4.3.2 Intra-scaffold generalization

Here, we compared the prediction performance for the test molecules with and without the AC scaffolds under both scaffold and random split, shown in Figure  9 (b) & (d). For the AC molecules, the prediction performance is generally worse compared to those of the non-AC molecules, as indicated by AUROC and RMSE. The inferior performance for the AC molecules reflects the limited intra-scaffold generalization, especially in the case of activity cliff. Clearly, there is a gap for intra-scaffold generalization. Nonetheless, for models exhibiting limited performance in Figure 7 (a), such as GROVER which exhibits low AUROC in DOR, the gap for intra-scaffold generalization may not be readily observed. For instance, there is a significant difference in prediction performance between AC and non-AC molecules in DOR when using RF, MolBERT and GROVER_RDKit, which, nonetheless, turns insignificant when using GROVER. Besides, the performance differences between AC and non-AC molecules are generally more prominent under scaffold split, as indicated by the green grids in Figure  9 (d). In other words, random split can alleviate the intra-scaffold generalization in the case of activity cliffs, presumably due to that some AC scaffolds have been seen during training, which enables more accurate prediction at inference time. Again, this observation suggests the importance of scaffolds in molecular property prediction.

In fact, as pointed out by Robinson et al.[robinson2020validating]

, active molecules with different scaffolds can interact with the target with very different mechanisms. Thus, expecting a model to generalize by learning from unseen scaffolds can be somewhat unrealistic. Here, by interrogating the intra-scaffold generalization, we further substantiate this point with the activity-cliff issue, which has two-fold meanings: 1). exposing the predictive model to a set of diverse scaffolds during training phase can be conducive for inference, even holding potential for activity cliff, although further study is needed; 2). when applying the trained molecular property prediction models, for example, in a deep reinforcement learning framework for drug design

[deng2020towards], if the generated molecule has a novel scaffold, which is further related to molecules with drastic activity changes, its predicted property for the generated molecules should be treated with lower confidence.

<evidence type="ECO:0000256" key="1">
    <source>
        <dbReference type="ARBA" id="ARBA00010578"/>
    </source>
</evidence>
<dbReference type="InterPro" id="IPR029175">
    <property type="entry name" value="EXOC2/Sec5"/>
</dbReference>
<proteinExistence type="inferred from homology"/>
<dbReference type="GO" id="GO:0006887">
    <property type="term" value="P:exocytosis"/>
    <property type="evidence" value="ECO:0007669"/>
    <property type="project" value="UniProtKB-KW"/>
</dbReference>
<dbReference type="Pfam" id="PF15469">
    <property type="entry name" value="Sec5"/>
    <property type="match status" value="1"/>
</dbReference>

Figure 10: The Raw Predictions (a) and Learned Embeddings (b) for the KOR Activity-Cliffs Showcase Molecules from Figure 5 (c).

Furthermore, we also examined the learned representations for the AC showcase molecules in Figure 5 (c), taken from one split fold under scaffold split as an illustrative example. As shown in Figure 10

(a), the raw pIC50 predictions are abysmal, especially for MolBERT and GROVER, where the average pIC50 values seem to be simply imputed as the predictions for the AC molecules, indistinguishable from each other. Unsurprisingly, the visualized embeddings, shown in Figure 

10 (b), are also mixed despite the disparate pIC50 values, which is a manifestation of the structure-property mismatch [na2020machine].


In this study, we take a respite from representation learning for molecular property prediction. Two self-supervised representation learning models based on SMILES strings and molecular graphs, MolBERT [fabian2020molecular] and GROVER [rong2020grover], are mainly investigated. Compared to supervised learning, self-supervised learning does not require heavy human annotations [jing2020self], which can be particularly expensive in drug discovery [wouters2020estimated]. As shown in the work by Hu et al.[hu2019strategies], self-supervised pre-training helps avoid the negative transfer associated with supervised pre-training. Self-supervised learning can be roughly categorized into: generative, contrastive and generative-contrastive (adversarial) [liu2020self]. Pretraining tasks, such as masked language modeling in MolBERT and contextual property prediction in GROVER, are leaning towards the generative type.